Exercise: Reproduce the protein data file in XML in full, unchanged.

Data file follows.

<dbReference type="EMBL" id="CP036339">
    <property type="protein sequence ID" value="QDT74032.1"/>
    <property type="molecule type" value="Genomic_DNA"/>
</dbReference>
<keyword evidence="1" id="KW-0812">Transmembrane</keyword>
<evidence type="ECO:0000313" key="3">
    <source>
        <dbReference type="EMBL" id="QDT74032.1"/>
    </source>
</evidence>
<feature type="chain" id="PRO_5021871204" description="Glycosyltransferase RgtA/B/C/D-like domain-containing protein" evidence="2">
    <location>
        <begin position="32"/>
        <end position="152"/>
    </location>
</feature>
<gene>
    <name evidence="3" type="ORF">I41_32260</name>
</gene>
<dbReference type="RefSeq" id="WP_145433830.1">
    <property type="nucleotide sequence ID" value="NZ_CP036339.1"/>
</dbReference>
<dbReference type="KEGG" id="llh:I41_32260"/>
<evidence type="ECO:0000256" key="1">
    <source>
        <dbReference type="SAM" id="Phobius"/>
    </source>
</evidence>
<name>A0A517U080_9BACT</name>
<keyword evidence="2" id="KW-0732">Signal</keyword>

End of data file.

<dbReference type="EMBL" id="CP036339">
    <property type="protein sequence ID" value="QDT74032.1"/>
    <property type="molecule type" value="Genomic_DNA"/>
</dbReference>
<keyword evidence="1" id="KW-0812">Transmembrane</keyword>
<evidence type="ECO:0000313" key="3">
    <source>
        <dbReference type="EMBL" id="QDT74032.1"/>
    </source>
</evidence>
<feature type="chain" id="PRO_5021871204" description="Glycosyltransferase RgtA/B/C/D-like domain-containing protein" evidence="2">
    <location>
        <begin position="32"/>
        <end position="152"/>
    </location>
</feature>
<gene>
    <name evidence="3" type="ORF">I41_32260</name>
</gene>
<dbReference type="RefSeq" id="WP_145433830.1">
    <property type="nucleotide sequence ID" value="NZ_CP036339.1"/>
</dbReference>
<dbReference type="KEGG" id="llh:I41_32260"/>
<evidence type="ECO:0000256" key="1">
    <source>
        <dbReference type="SAM" id="Phobius"/>
    </source>
</evidence>
<name>A0A517U080_9BACT</name>
<keyword evidence="2" id="KW-0732">Signal</keyword>